Lenhard Warns of Prolonged FEC Impasse
Robert Lenhard, the former Federal Election Commission nominee who jumped ship Monday for the private sector, predicts Senate leaders and the White House have less than three months to sort through their differences before scrapping the nominating process — and shutting down the FEC — until after the presidential election.
“There are two windows in which the president and the leadership can reach a resolve on the nominees: One is to get something done prior to [Congress] going out on recess in June … after that it will be sometime in March of the next administration,” Lenhard said. “It’s going to be very hard in a lame-duck Congress in the waning days of November to take the time, energy and effort to sort through the problems of the FEC.”
Lenhard’s candor on the nomination process’s tight timeline came moments after Covington & Burling LLP announced Monday that the former FEC chairman was joining the law firm’s election law practice. Earlier in the day, Senate Majority Leader Harry Reid (D-Nev.) first mentioned Lenhard’s departure in a letter to the White House in which he expressed his frustrations with the “complete unwillingness among Republicans to constitute a functioning FEC.”
Lenhard, a graduate of the UCLA School of Law, worked for the American Federation of State, County and Municipal Employees before arriving at the commission in January 2006.
Lenhard went off the agency’s payroll four months ago, when his temporary recess appointment and those of other commissioners expired. Reid, Minority Leader Mitch McConnell (R-Ky.) and the Bush administration negotiated for months to keep the FEC’s lights on, but could not strike a deal by late last year on Republican pick Hans von Spakovsky, a former Justice Department lawyer who was then caught up in the scandal over the administration’s firing of certain U.S. attorneys.
The impasse put Lenhard and two other commissioners out of work and left the agency two votes short of a quorum necessary to issue fines or guidance, such as whether Sen. John McCain (R-Ariz.) must abide by presidential public financing restrictions.
Michael Toner, a former GOP-picked FEC chairman now in private practice, agreed that Lenhard’s decision to bow out of the nomination imperils the prospects of a functioning commission anytime soon.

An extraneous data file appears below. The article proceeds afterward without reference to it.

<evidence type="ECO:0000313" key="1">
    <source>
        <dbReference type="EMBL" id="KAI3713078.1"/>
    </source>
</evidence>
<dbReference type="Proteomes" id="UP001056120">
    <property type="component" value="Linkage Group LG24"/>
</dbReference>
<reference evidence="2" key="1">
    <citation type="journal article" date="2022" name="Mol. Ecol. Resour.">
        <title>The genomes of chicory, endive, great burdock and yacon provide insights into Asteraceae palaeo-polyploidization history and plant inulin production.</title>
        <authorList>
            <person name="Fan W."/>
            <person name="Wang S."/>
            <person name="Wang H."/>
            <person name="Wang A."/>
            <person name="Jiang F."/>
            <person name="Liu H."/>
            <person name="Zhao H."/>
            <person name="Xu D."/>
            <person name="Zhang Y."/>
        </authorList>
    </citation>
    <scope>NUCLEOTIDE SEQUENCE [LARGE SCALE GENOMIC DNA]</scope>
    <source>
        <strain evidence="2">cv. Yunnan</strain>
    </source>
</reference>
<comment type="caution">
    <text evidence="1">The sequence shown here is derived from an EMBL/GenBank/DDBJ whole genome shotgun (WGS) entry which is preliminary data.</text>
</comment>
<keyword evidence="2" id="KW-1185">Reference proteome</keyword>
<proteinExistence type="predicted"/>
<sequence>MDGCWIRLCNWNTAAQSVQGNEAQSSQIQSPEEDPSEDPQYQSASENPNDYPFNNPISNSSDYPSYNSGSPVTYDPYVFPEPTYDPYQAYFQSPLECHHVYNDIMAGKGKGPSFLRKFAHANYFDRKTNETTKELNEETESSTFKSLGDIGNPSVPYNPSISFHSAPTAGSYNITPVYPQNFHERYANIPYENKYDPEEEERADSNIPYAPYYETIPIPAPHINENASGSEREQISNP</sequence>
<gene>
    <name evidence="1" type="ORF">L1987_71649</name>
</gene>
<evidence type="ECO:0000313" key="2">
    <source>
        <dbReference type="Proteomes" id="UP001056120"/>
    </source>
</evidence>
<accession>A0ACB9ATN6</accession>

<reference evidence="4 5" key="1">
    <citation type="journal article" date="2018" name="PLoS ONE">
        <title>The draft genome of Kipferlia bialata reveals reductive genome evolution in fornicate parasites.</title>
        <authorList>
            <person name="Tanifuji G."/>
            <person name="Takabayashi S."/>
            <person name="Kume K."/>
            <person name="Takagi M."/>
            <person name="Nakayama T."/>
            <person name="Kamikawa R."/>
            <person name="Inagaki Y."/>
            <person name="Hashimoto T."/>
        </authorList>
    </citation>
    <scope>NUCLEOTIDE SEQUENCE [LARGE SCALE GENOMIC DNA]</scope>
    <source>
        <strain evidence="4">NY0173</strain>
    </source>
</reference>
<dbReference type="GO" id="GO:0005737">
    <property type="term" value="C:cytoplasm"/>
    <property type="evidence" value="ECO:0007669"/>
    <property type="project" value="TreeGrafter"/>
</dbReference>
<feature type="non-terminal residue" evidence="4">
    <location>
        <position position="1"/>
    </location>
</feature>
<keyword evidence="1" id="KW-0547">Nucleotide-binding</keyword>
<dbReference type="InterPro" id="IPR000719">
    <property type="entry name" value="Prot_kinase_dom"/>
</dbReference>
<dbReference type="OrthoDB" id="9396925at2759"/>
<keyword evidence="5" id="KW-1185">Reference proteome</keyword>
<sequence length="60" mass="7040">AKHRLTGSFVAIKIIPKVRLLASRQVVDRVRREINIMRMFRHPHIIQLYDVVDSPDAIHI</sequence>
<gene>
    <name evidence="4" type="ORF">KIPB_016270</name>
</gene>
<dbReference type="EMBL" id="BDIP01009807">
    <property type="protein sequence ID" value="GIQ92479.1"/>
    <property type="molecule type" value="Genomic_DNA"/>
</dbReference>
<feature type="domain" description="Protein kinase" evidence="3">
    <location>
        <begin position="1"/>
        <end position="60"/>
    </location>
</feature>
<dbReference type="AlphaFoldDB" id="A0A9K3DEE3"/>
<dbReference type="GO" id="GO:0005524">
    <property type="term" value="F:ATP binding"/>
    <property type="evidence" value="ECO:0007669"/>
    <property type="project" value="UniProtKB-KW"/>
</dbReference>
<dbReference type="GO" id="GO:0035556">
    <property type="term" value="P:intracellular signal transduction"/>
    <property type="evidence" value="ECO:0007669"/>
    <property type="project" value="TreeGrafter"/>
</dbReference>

Toner put the odds at less than 50 percent.
“It is a very unfortunate development in light of the standoff between the White House and Sen. Reid,” Toner said. “It further diminishes the chances that the FEC is going to have a working quorum this year; in fact, it makes it more likely than not that there will be no working quorum at the FEC until after the presidential election.”
Fred Wertheimer, president of Democracy 21, a political watchdog group, agreed that Lenhard’s recent departure likely escalates the ongoing nominations showdown.
“This is just more evidence of the extraordinary situation that we’re now in as a result of not having a functioning Federal Election Commission,” Wertheimer said. “This has to be resolved, and it has to be resolved soon.”
Buttressing predictions by Toner, Wertheimer and Lenhard, the White House and McConnell’s office on Monday signaled that no new deals were in the works on the still-pending FEC nominations of von Spakovsky, GOP nominee David Mason and Steven Walther, a close friend of Reid’s.
“Obviously, the Senate normally votes on these nominations as a package and we have encouraged them — and continue to — vote on them in a package … we’re continuing to work with the Senate to encourage them to provide a vote,” White House spokeswoman Emily Lawrimore said. “We don’t comment on personnel decisions, but we continue to strongly support [von Spakovsky’s] nomination. He should continue to have an opportunity to serve in this important role.”
Lenhard’s move to private practice Monday also now leaves two commission seats empty and without nominated replacements. For more than a year, Toner’s place on the panel has remained vacant, the subject of little more than frequent nomination rumors involving National Republican Congressional Committee lawyer Don McGahn.
Karl Sandstrom, a former Democratic-named FEC commissioner now in private practice, said Lenhard’s departure is significant because it is the first time in recent memory that so many FEC spots have sat empty — with no end in sight.
In the landmark Buckley v. Valeo case, the Supreme Court struck down the old FEC nomination process, which gave the House, Senate and White House two picks apiece.
While crafting the current FEC nominating process — in which the White House picks all six commission spots subject to Senate confirmation — the high court put all six FEC commissioners out of work for a few months in the mid-1970s.
“That’s the only comparable situation,” Sandstrom said.